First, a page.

The New York-based Millennium Management gets exposure to the shares of Grayscale Bitcoin Trust, according to sources. In an April 7 report, the New York-based Millennium Management has traded the shares of Grayscale’s Bitcoin Trust.
Millennium was Trading Grayscale Bitcoin Trust to Draw Interest
While the price premium GBTC long traded at against Bitcoin collapsed recently, it’s unclear if New York-based Millennium booked any losses on the crowded trade.
Millennium, run by founder Izzy Englander, has $48.3 billion of assets under management. Its flagship hedge fund strategy gained 2.2% in February, bringing the firm’s year-to-date gains to 2.8%, one of the sources said.
Grayscale Chief Executive Michael Sonnenshein commented through a spokesperson,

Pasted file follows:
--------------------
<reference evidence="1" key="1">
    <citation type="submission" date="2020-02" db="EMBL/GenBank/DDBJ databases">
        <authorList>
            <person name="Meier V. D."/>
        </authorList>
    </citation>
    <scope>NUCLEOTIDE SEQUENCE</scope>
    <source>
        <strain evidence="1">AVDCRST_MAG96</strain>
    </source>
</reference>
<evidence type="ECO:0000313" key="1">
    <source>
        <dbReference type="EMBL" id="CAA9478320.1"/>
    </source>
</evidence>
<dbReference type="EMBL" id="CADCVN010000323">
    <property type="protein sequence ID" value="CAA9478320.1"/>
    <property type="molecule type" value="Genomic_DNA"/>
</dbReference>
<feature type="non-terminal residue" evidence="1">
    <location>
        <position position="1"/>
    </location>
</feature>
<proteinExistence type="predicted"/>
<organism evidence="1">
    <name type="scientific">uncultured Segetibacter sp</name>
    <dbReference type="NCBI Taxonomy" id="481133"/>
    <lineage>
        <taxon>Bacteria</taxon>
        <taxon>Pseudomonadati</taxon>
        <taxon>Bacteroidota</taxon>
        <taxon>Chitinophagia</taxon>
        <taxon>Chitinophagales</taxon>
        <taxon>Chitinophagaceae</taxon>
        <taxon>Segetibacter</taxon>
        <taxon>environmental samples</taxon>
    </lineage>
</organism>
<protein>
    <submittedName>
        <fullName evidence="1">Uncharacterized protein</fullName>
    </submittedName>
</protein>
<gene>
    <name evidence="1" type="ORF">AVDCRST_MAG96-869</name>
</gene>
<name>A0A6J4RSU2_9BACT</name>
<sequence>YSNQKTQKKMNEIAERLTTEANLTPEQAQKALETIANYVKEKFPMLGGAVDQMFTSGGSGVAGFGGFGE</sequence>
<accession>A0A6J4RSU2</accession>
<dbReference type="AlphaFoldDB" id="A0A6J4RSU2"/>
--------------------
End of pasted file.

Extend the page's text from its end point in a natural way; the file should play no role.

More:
“The arbitrage trade is just so broken,” referring to the crumbling of the price-premium that GBTC traded at relative to the price of Bitcoin (BTC)
The fact that Millennium was trading GBTC, to begin with, is starting to draw interest from crypto market participants. The firm appears to be the largest asset manager yet to emerge in the crowded GBTC trade, likely a bullish indicator for bitcoin itself.
GBTC shares are currently trading at an 8.35 percent discount to net asset value, according to YCharts data, which does not sit well with stakeholders
Partners Have to Maintain GBTC Exposure for Six Months
Because GBTC is structured as a trust, Millennium and other Grayscale limited partners typically have to maintain their GBTC exposures for at least six months. In the Monday announcement, Grayscale plans to eventually convert the trust into a Bitcoin exchange-traded fund (ETF). A field that has gotten increasingly crowded as of late.
Goldman Sachs, Fidelity, and Morgan Stanley are among the growing number of institutional investors aiming to wrangle SEC approval for an ETF that would hold BTC directly and provide more favorable liquidity terms than a trust structure.
New York-based VanEck formally started the clock for the SEC to rule on their Bitcoin ETF application in March. The SEC has until early May to either approve, deny or delay the decision.